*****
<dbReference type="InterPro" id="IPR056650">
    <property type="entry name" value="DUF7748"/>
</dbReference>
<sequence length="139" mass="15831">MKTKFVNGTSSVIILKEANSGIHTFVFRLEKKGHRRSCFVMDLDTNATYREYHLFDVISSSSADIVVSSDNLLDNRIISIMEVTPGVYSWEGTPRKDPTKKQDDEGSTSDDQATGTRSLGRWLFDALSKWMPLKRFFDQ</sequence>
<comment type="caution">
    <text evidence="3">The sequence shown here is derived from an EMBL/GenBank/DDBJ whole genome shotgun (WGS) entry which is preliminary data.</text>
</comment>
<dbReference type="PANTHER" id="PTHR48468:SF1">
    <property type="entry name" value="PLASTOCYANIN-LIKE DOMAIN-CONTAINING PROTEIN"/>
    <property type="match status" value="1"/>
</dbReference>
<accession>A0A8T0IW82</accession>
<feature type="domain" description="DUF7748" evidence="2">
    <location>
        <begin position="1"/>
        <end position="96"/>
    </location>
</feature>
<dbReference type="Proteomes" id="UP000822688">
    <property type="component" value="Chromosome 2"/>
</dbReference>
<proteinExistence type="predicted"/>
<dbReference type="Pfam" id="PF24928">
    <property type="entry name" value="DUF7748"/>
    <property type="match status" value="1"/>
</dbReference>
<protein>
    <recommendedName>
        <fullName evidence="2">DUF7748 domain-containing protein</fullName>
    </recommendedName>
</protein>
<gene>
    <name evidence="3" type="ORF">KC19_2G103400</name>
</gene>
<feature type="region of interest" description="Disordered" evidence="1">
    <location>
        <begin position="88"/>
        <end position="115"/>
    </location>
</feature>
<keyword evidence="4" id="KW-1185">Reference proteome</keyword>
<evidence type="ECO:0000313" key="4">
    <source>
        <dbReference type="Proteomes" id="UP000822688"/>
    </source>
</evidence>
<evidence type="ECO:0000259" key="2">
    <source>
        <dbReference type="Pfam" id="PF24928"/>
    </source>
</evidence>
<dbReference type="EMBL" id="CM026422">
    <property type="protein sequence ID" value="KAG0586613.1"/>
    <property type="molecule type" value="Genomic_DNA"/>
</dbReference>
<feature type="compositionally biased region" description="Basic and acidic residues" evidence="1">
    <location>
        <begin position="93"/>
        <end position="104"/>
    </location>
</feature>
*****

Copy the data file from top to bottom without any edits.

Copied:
<dbReference type="InterPro" id="IPR056650">
    <property type="entry name" value="DUF7748"/>
</dbReference>
<sequence length="139" mass="15831">MKTKFVNGTSSVIILKEANSGIHTFVFRLEKKGHRRSCFVMDLDTNATYREYHLFDVISSSSADIVVSSDNLLDNRIISIMEVTPGVYSWEGTPRKDPTKKQDDEGSTSDDQATGTRSLGRWLFDALSKWMPLKRFFDQ</sequence>
<comment type="caution">
    <text evidence="3">The sequence shown here is derived from an EMBL/GenBank/DDBJ whole genome shotgun (WGS) entry which is preliminary data.</text>
</comment>
<dbReference type="PANTHER" id="PTHR48468:SF1">
    <property type="entry name" value="PLASTOCYANIN-LIKE DOMAIN-CONTAINING PROTEIN"/>
    <property type="match status" value="1"/>
</dbReference>
<accession>A0A8T0IW82</accession>
<feature type="domain" description="DUF7748" evidence="2">
    <location>
        <begin position="1"/>
        <end position="96"/>
    </location>
</feature>
<dbReference type="Proteomes" id="UP000822688">
    <property type="component" value="Chromosome 2"/>
</dbReference>
<proteinExistence type="predicted"/>
<dbReference type="Pfam" id="PF24928">
    <property type="entry name" value="DUF7748"/>
    <property type="match status" value="1"/>
</dbReference>
<protein>
    <recommendedName>
        <fullName evidence="2">DUF7748 domain-containing protein</fullName>
    </recommendedName>
</protein>
<gene>
    <name evidence="3" type="ORF">KC19_2G103400</name>
</gene>
<feature type="region of interest" description="Disordered" evidence="1">
    <location>
        <begin position="88"/>
        <end position="115"/>
    </location>
</feature>
<keyword evidence="4" id="KW-1185">Reference proteome</keyword>
<evidence type="ECO:0000313" key="4">
    <source>
        <dbReference type="Proteomes" id="UP000822688"/>
    </source>
</evidence>
<evidence type="ECO:0000259" key="2">
    <source>
        <dbReference type="Pfam" id="PF24928"/>
    </source>
</evidence>
<dbReference type="EMBL" id="CM026422">
    <property type="protein sequence ID" value="KAG0586613.1"/>
    <property type="molecule type" value="Genomic_DNA"/>
</dbReference>
<feature type="compositionally biased region" description="Basic and acidic residues" evidence="1">
    <location>
        <begin position="93"/>
        <end position="104"/>
    </location>
</feature>